Last year my Snipe traveled more than 10,000 road miles on its Frankentrailer, taking me to sailing adventures in Florida, San Diego, and Iowa—as well as to several local regattas in the northeast US. Since packing up after an event is definitely not the fun part, Kim and I have developed a system that saves us time and effort. Here are six tips that will hopefully make your next road trip more about the sailing and less about the loading and unloading.
1. Check Tongue weight
This should be about 10 percent of the overall trailer weight. If it’s too heavy, the trailer will sway. If it’s too light, the hitch will clank against the receiver. Tongue weight is adjusted by moving the boat(s) forward or back on the trailer.
The Frankentrailer doesn’t seem to care where one boat is loaded, but with two it’s quite particular. After some trial and error, I’ve discovered that it will ride very happily if I can barely lift the tongue. Conveniently, this translates to the boats’ bailers just opening forward of the aft trailer bunks. (That means the boats will drain if it rains hard enough to get water under the covers.)
Once you’ve found the perfect spot for your boat on your trailer, put a mark on the frame that aligns with the bow—and remember, anything less permanent than paint will probably wear off before the next time you load.
2. Tie down the boat: Wide and tight straps
Ratchet straps are the best way to tie down the boat because you can make them tight enough without damaging the rails. I leave them attached to the trailer when not in use (unless the trailer will be stored in a particularly light-fingered area). I also make sure to loosen the straps as soon as I get to my destination, even if I’m not unloading the boat right away.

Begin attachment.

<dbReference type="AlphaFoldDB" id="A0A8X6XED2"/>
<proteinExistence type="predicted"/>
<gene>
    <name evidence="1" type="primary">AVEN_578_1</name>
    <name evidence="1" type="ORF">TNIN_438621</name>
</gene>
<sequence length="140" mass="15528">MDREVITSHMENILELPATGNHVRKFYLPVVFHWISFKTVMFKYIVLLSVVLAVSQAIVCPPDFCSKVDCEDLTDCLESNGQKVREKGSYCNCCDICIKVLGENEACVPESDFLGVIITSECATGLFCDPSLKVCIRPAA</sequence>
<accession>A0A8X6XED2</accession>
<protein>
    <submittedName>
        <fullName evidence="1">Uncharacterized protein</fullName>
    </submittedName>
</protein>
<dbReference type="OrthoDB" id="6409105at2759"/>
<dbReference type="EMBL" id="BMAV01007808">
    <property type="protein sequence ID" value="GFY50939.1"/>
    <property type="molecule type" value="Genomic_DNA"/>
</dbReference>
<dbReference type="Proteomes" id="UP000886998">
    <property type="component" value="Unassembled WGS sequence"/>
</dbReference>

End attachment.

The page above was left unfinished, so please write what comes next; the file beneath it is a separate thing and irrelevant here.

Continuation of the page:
I use a BoatBuckle as my forward strap, since it makes tightening/loosening easy. They stretch a lot when new, so make sure you check a new one very frequently and re-tighten if necessary. Also be sure to set it up so the strap, not the buckle, is riding over the rail.
If you have to tie down your boat with lines, use a large diameter and make sure to pad the rails with carpet. Recycled firehose (which might be available for free from your local firehouse) also works well; it’s fairly weatherproof and you can pass the line through the middle.
Straps are much easier and better for the boat.
3. Secure mast and dolly
Like any veteran Snipe sailor, I have a large bag of tiedown lines too short or too tired for boat use that are perfect for attaching my two masts and Seitech dolly to the trailer frame. The trick is to be consistent, and not to undo any more knots than you have to. Here are a few tips:
Leave the lines tied to the trailer where you used them last.
Tie knots that will be easy to untie again. You should never have to cut a line to remove it.
Lines will only get looser underway, so tie them as tight as possible.
Try to minimize chafe by not running lines around sharp corners or over rough welded areas.
Tie off loose ends so they don’t flap underway, which might cause damage and will definitely look sloppy to the cars following.
4. Hitch it up
Every boat/trailer/car combination will be slightly different, but here are the basics needed for a successful and safe tow: hitch/receiver (with something to keep the one from bouncing off the other on the first bump); light plug; safety chains/wires. Again, having a repeatable system to attach each of these saves time, and it also makes it more obvious when something is not in its proper place.
5. Check the lights
I saved these for (almost) last because they are usually the first thing to fail, even on trailers that don’t go in salt water every weekend. They can also be the hardest thing to fix in 10 minutes, especially if lots of people are standing around “helping.” (And remember to be considerate of your boat park neighbors; don’t block the driveway, hoist, or ramp while you’re checking your lights.)
Everyone has a different comfort zone for trailer lights; mine is “one light is working.” (All lights working is obviously the best.) Even if you don’t fix a light problem before you go, it’s still a good idea to check them; that way you’ll know whether the car behind you will be able to anticipate your next move.
6. Road checks every 1,10, 100 miles
Here’s a rule I learned from coach (and trailer light guru) Gary Bodie: when trailering, always stop to check everything at 1, 10, and 100 miles. I’ve adapted that to a more realistic scenario; I try to make sure I stop once in the first 50 miles, and then I do a complete walkaround (testing every line and strap) at every rest/gas/pee stop. I retie anything that is loose or flapping, and I also feel the trailer bearings to make sure they aren’t hot. That way I’ll hopefully catch a small problem before it leaves me stranded by the side of the road.
Happy road trip, and we’ll see you at the next regatta!